To Stay or to Leave?
After a few days, make an honest assessment of whether you have a future with the company. If you've decided to try to turn things around, develop an action plan in cooperation with your supervisor. Follow up the evaluation in writing with your own suggestions, and request that your supervisor respond with his or her ideas. Perhaps skills training is in order. If there have been conflicts between you and one or more of your colleagues, a meeting to clear the air may ease tensions. In the weeks and months following the evaluation, maintain open lines of communication. Schedule follow-up meetings to make sure you and your supervisor are on the same page, Dave Willmer suggests.
On the other hand, the tone of the evaluation or your supervisor's actions may lead you to determine that you do not have a viable future with the company. If your review was followed by a demotion, or there are other signs that you are on your way out, begin laying the groundwork to find a new job. Polish up your resume and discreetly reach out to your network. Do not walk out before you find another job if at all possible. Instead, maintain as high a level of performance as possible at work. Interact in a civil manner with your supervisor and coworkers.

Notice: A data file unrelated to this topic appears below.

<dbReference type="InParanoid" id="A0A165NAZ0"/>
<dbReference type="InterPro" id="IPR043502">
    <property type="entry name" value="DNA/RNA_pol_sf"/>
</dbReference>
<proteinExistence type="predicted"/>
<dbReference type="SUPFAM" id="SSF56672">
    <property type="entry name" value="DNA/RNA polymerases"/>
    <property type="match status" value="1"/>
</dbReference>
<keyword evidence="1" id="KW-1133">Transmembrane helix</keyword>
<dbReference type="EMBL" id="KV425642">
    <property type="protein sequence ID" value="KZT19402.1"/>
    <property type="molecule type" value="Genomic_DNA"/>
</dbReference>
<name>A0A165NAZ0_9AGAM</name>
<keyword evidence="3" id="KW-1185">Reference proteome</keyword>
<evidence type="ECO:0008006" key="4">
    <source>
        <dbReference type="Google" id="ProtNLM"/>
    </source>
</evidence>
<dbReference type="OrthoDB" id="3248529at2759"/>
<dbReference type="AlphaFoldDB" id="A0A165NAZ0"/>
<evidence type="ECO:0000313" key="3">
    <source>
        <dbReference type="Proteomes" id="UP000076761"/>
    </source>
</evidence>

Responding to a bad performance review is not easy. Avoid taking any action that could be viewed as retaliatory, even if you believe you are being singled out by your employer. Instead, maintain careful records of your performance and other evidence to support your claims, in case you leave or are dismissed at a later date. If you are fired, you can use your records to dispute an attempt by your employer to prevent you from collecting unemployment by claiming that you were fired for good cause. If you leave because of employer harassment, your records may help you qualify for unemployment benefits, according to Nolo.